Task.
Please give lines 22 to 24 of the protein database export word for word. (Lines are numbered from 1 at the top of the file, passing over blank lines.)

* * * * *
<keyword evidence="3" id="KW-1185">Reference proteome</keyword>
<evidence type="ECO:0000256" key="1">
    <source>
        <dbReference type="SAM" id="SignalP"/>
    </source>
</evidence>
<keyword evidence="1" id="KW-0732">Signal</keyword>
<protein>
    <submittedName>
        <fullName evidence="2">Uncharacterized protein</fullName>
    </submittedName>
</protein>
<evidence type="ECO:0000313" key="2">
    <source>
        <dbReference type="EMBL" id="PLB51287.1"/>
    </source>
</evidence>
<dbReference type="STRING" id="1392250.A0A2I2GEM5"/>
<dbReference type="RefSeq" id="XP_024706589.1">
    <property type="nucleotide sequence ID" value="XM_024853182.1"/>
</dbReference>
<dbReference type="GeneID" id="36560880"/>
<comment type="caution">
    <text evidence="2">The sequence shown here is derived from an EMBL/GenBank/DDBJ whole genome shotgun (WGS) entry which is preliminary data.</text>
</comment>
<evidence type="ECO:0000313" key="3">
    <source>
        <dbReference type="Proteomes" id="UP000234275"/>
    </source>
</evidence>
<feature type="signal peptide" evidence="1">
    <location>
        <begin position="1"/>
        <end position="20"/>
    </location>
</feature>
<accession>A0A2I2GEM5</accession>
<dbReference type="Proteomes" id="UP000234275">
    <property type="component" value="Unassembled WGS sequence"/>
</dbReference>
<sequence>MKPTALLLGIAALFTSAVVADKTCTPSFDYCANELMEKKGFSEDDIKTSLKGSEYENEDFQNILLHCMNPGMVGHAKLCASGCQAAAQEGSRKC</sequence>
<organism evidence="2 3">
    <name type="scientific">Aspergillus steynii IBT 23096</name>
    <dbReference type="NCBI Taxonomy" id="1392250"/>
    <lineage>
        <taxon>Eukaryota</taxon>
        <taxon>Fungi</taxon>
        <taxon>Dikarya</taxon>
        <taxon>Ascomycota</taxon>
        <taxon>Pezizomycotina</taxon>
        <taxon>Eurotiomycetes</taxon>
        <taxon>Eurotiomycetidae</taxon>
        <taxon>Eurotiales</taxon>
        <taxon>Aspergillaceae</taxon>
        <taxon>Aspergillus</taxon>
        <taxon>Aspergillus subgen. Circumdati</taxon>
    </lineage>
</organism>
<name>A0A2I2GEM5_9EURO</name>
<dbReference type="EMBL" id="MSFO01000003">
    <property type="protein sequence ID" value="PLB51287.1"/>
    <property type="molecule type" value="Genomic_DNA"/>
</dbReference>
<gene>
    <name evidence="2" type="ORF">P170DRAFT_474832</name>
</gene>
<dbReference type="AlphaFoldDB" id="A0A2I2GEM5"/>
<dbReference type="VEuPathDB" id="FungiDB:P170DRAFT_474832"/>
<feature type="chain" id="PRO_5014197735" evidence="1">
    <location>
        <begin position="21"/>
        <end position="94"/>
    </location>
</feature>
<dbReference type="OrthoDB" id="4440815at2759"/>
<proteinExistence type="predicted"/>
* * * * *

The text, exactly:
<dbReference type="GeneID" id="36560880"/>
<comment type="caution">
    <text evidence="2">The sequence shown here is derived from an EMBL/GenBank/DDBJ whole genome shotgun (WGS) entry which is preliminary data.</text>